Charles Barkley criticizes the NBA’s ‘disrespectful’ handling of its cargo management issue

Charles Barkley has criticized the league’s stance on the issue related to load management, calling it a “huge problem”, just over a week after the week-long All-Star Break.

The retired NBA player turned TNT analyst spoke with Stephen A. Smith on ESPN’s First Take to discuss the topic that has consistently become a hot topic among certain figures and players within the league.

Barkley told Smith that while he “loves” commissioner Adam Silver, whom he called a “great guy,” he believes he has “overreached himself trying to take care of the players.”

‘It’s like ‘don’t you guys want to do back to back? We are going to kill the back-to-back”. Now they have, like, a whole week until the All Star Game. So he’s trying to do everything he can to get his guys rest,” Barkley said Wednesday.

“I don’t think the fans will get mad if you’re making $30, $40, $50 million if you play basketball every night. But you can’t win $30, $40, $50 million and then sit out of the games. I think it’s a lack of respect for the game.

Charles Barkley says Adam Silver needs to address the problem of load management in the NBA

The NBA has recently returned after the All-Star break that Team Giannis won in Utah.

The NBA has recently returned after the All-Star break that Team Giannis won in Utah.

“I think it’s disrespectful to the fans, because as I say, these fans are paying their hard-earned money and, as you say, especially, you know what’s going to be crazy? This next negotiating deal from television.

“We’re going to have guys make $70, $80 million a year and say ‘wait a minute, you’re going to make $70 million and you can’t play basketball three or four days a week?’ ”

‘With all things… I mean, they fly private. They got the best medical stuff ever created. And I’m saying you can’t disrespect fans who make $70, $80 million and say “you know what, I can’t play basketball four days a week.”

The two-time Olympic gold medalist (1992, 1996) and 1993 NBA MVP went on to let today’s players know that they’ve got it right compared to most working in other professions, singling out in particular those who engaged in laborious tasks.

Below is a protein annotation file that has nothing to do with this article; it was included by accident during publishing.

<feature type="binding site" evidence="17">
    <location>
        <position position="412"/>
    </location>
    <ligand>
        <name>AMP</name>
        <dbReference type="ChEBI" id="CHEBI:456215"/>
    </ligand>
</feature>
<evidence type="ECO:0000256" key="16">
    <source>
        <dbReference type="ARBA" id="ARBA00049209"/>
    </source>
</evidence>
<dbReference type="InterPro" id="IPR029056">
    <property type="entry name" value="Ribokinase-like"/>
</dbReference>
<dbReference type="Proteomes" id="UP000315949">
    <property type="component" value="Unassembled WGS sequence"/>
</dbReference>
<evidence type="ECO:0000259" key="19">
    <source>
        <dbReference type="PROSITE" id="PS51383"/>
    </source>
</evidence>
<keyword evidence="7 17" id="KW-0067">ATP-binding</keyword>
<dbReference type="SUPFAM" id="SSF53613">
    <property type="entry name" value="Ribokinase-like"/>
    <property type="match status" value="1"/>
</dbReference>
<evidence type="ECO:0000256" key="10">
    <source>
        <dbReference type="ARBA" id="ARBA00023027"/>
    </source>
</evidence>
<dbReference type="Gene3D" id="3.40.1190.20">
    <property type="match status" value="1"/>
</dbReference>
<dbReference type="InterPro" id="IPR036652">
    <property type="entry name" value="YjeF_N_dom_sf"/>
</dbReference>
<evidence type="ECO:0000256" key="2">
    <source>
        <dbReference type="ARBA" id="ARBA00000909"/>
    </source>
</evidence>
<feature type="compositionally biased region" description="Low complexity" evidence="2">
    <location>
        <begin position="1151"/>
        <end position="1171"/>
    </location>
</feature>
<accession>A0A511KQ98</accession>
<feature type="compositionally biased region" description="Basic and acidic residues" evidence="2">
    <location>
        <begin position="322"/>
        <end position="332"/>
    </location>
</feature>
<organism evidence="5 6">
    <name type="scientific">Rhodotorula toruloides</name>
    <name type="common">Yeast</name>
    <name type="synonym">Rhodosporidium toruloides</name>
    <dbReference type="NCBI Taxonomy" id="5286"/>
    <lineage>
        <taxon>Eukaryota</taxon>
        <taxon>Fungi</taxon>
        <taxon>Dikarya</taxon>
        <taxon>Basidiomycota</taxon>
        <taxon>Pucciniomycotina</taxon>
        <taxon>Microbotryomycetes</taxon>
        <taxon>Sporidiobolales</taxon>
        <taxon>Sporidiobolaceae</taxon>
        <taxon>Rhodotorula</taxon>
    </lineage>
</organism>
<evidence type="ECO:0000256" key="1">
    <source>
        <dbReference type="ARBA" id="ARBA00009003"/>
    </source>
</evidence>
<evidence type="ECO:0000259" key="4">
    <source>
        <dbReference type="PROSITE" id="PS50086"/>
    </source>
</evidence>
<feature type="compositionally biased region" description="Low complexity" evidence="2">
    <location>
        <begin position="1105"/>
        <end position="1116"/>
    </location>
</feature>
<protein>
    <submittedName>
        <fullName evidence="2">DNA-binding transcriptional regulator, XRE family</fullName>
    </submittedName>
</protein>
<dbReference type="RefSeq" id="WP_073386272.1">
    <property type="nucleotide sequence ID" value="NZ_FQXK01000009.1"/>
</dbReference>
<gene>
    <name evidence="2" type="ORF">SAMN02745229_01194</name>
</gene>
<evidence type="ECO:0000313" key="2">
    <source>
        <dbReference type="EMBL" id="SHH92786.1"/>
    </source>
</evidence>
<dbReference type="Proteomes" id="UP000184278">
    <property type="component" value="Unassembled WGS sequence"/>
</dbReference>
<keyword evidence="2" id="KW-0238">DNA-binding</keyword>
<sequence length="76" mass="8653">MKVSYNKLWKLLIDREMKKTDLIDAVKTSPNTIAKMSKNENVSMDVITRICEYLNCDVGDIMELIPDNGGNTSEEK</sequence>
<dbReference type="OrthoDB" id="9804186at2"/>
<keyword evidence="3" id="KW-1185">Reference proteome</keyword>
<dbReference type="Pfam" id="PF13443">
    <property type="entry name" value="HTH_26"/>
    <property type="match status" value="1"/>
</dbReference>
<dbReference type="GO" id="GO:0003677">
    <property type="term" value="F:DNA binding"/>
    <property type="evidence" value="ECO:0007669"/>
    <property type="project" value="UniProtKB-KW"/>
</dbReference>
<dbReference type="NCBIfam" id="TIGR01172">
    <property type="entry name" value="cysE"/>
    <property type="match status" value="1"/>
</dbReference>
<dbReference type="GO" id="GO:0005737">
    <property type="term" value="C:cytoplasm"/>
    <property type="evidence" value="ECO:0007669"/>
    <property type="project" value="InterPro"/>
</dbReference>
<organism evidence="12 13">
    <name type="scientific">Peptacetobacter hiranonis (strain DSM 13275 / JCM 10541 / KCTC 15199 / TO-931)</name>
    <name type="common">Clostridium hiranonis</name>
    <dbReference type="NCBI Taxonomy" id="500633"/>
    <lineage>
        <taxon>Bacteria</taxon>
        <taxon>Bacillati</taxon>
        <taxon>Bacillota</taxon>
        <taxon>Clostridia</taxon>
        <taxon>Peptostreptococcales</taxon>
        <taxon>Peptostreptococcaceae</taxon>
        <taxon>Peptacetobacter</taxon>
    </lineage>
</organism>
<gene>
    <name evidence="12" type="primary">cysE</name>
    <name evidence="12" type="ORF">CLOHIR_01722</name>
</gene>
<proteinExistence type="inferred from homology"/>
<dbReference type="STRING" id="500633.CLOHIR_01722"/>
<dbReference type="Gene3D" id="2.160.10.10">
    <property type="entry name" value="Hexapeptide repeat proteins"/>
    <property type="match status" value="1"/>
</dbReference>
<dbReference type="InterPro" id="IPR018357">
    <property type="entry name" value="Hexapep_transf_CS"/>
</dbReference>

“I mean, listen, it’s not like we’re used to working at a brother steel mill,” Barkley added. ‘I mean, if people went to the steel mill every day…I’m pretty sure they’re tired too…but they go to work every day.’

‘So yeah, I think load management is a big problem. I think Adam is going to have to say ‘Yo man.’ I don’t know the right or wrong answer.’

Although the Hall of Famer seems to be in favor of ditching load management altogether, he pointed to a specific moment when he overheard Warriors coach Steve Kerr tell his players to “get down” at certain times. games so they could save some energy for the bigger ones later in the calendar year.

‘It’s very kind of you to take money out of the pockets of all these players. All right, listen, with some of these lesser players who don’t make all that money they say “yeah, take 12 of my game checks” and I’m like “No, no, no.” I want what you did in games back quickly,” Barkley said.

Barkley says today's players have it all right compared to those who have to work in steel mills.

Barkley says today’s players have it all right compared to those who have to work in steel mills.

‘Today we are paying bums… and listen, I don’t want to offend anyone, but we are paying janitors. We are paying the plumbers. We’re just giving $200-$300 million like candy.’

And I’m not crazy. I am not crazy. You get what you deserve, whatever they pay you. I just hope you appreciate that “you know I’m the luckiest guy in the world.” I was born at the right time”’.

“But man, it doesn’t have anything to do with money anymore because we’re paying everyone in the NBA.”

Last week, Minnesota Timberwolves star Anthony Edwards denounced players who don’t suit up on game night for a rest bar injury, taking a point of view reminiscent of the late Kobe Bryant in 2019.

‘Just play, man. If you have 80 percent, you have to play. I don’t like all the sitting games, losing and stuff,” the 21-year-old told reporters after Team Giannis defeated Team LeBron in the All-Star Game.

Edwards hasn’t missed much playing time, if any, since entering the league in 2020. The third-year NBA guard played all of Minnesota’s 61 games this season and quietly leads the league in total minutes. (2,211).

He also leads his team in attendance, missing only 10 games since being drafted with the first overall pick three years ago.

Timberwolves guard Anthony Edwards has made it clear he will play regardless of feeling tired

Timberwolves guard Anthony Edwards has made it clear he will play regardless of feeling tired

Six of those absences are related to non-compliance with the league’s health and safety protocol requirements.

In early February, it was reported that the NBA and NBPA were considering a rule change that would lessen burden management by correlating regular season awards to the number of regular season games a player has played in. .

Talks are reportedly continuing as the two sides continue their collective bargaining agreement (CBA) negotiations with a March 31 opt-out deadline for the deal.

On Monday, The Athletic’s Shams Charania tweeted that the league and NBAPA were “making progress in talks” to come up with a new CBA.

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